Fayoum trade unionist sacked
[Above: Fayoum Sugar Company trade unionist Ashraf Abdel Wanis. Photo by Hossam el-Hamalawy]
The company has 500 workers on contracts, and another 200 on a seasonal basis. The factory works at its full capacity, during the sugar beads season, which lasts between February and June.
The factory witnessed a two-day strike in June 2006, during which Ashraf and his colleagues played a leading role, over a number of demands including increasing the LE1 daily food allowance to LE5, and forming a branch for the General Union for Food Industries at the factory, among other demands (There were 14 demands in total). The management agreed to increase the daily food allowance only to LE2, and allowed the workers to form a Factory Union Committee, whose elections took place last fall, promising to look into the rest of the demands that had to do with workers’ shares of profits. Ashraf managed to win a union seat.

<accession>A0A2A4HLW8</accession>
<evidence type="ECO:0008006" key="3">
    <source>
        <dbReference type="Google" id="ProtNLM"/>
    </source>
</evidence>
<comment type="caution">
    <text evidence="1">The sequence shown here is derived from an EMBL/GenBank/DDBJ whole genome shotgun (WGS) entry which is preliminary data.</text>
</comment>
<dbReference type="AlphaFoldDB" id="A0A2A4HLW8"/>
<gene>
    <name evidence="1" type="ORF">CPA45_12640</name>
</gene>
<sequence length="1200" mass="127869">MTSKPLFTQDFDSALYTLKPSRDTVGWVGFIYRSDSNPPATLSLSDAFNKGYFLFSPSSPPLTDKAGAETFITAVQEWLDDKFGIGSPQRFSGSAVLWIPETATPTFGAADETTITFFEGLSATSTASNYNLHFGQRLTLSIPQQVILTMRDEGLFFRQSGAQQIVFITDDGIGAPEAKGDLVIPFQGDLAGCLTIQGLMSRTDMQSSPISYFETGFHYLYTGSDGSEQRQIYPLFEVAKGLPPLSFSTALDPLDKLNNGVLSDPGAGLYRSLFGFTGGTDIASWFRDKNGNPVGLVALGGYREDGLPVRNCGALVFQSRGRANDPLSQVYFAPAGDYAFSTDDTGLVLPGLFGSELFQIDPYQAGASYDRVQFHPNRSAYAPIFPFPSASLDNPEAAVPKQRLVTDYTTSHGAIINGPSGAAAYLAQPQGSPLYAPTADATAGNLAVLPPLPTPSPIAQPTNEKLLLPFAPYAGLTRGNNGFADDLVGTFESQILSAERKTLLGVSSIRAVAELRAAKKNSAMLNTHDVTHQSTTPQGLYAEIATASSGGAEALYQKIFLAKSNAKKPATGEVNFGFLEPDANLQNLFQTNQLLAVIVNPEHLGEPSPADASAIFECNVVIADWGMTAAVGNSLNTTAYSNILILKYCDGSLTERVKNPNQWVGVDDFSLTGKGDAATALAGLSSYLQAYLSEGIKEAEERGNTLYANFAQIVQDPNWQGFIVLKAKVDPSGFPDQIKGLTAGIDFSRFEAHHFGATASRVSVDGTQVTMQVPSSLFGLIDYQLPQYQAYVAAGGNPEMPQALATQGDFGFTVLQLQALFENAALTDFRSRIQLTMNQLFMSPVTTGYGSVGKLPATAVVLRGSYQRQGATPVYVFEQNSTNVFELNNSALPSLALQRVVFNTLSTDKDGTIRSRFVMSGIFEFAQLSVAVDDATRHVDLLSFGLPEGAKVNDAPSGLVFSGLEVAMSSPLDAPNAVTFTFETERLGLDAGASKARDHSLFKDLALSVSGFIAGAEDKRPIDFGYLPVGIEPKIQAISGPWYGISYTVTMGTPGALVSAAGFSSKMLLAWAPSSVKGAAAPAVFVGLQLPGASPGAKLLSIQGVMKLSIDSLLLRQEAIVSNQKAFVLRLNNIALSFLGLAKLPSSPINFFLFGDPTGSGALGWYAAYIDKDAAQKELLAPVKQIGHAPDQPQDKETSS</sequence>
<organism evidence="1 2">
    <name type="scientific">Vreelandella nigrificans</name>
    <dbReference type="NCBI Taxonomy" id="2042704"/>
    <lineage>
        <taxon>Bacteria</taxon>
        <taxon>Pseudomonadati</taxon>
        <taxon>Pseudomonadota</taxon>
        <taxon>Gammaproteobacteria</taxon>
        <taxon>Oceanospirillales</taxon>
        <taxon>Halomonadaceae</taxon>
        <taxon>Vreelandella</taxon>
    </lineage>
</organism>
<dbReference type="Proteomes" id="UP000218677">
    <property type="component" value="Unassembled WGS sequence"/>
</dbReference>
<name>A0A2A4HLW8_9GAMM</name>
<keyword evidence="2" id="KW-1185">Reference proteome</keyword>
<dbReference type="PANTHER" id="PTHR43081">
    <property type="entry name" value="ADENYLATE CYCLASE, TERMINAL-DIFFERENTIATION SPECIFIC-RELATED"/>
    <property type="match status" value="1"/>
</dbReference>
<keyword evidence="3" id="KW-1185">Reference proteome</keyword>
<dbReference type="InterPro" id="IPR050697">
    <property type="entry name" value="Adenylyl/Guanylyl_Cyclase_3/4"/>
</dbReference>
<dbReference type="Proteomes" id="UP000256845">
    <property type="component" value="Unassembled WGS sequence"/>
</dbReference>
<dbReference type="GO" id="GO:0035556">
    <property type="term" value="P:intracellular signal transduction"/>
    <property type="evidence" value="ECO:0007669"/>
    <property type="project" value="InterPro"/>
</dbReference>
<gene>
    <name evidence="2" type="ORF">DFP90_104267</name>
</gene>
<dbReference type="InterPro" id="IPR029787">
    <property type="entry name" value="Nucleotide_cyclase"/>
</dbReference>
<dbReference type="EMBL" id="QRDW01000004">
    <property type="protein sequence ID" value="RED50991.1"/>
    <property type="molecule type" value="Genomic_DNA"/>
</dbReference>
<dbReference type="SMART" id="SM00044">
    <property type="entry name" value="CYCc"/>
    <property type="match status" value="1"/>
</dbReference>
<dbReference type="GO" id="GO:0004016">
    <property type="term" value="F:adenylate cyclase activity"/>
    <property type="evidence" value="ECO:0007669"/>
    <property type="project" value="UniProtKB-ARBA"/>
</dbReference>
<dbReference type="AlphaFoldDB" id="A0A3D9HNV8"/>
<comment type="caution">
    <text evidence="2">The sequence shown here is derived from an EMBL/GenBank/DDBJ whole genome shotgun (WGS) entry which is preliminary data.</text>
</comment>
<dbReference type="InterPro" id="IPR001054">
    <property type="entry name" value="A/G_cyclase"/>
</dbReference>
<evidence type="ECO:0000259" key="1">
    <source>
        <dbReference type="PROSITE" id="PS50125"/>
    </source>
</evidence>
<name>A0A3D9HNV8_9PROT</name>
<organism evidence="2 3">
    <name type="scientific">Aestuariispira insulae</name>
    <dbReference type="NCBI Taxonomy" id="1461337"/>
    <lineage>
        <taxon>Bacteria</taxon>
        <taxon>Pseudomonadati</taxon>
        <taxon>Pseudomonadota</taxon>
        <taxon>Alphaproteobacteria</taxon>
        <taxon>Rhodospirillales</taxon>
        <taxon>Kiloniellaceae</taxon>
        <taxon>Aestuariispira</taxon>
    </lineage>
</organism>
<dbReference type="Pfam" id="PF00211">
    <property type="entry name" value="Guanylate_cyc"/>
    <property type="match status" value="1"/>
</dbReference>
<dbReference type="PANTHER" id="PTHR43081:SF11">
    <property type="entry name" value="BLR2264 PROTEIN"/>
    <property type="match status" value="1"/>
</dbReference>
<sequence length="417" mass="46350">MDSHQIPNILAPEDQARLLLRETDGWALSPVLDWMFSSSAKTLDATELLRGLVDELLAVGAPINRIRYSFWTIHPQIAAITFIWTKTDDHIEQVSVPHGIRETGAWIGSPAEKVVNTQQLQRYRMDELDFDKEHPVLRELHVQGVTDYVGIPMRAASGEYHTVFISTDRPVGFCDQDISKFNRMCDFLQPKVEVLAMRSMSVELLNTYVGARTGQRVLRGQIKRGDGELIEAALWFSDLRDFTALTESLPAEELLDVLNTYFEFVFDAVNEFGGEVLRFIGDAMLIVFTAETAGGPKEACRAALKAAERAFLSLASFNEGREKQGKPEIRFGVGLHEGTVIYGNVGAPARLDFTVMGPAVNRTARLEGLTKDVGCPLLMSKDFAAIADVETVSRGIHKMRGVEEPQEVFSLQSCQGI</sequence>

The management, using carrots and sticks, managed to impose an engineer by the name Khaled Abu Bakr as the Factory Union Committee’s president. He, together with the management, have been launching a witch-hunt against Ashraf and others involved in last year’s strike, especially as the latter were lobbying for increasing the shares of workers in the annual profits made by the company, as well as increasing the transportation and housing allowances.
On 5 March, Ashraf was transfered to another department within the factory. The manamgent suspended him from his job on 10 March, and sacked him finally on 22 March, alleging he had not shown up for work without medical notice. In an interview to Al-Massa’ia on 21 March, however, Khaled Abu Bakr, the pro-management head of the Factory Union Committee stated that “Ashraf Abdel Wanis was transfered to a disciplinary board for investigating his role in agitating the workers about profit shares.”
Ashraf is filing a lawsuit, and planning to stage a sit-in, together with other trade unionists at the General Union for Food Industries, in Nasr City, next week if the Labor Ministry does not get involved to revoke the management’s dismissal decree.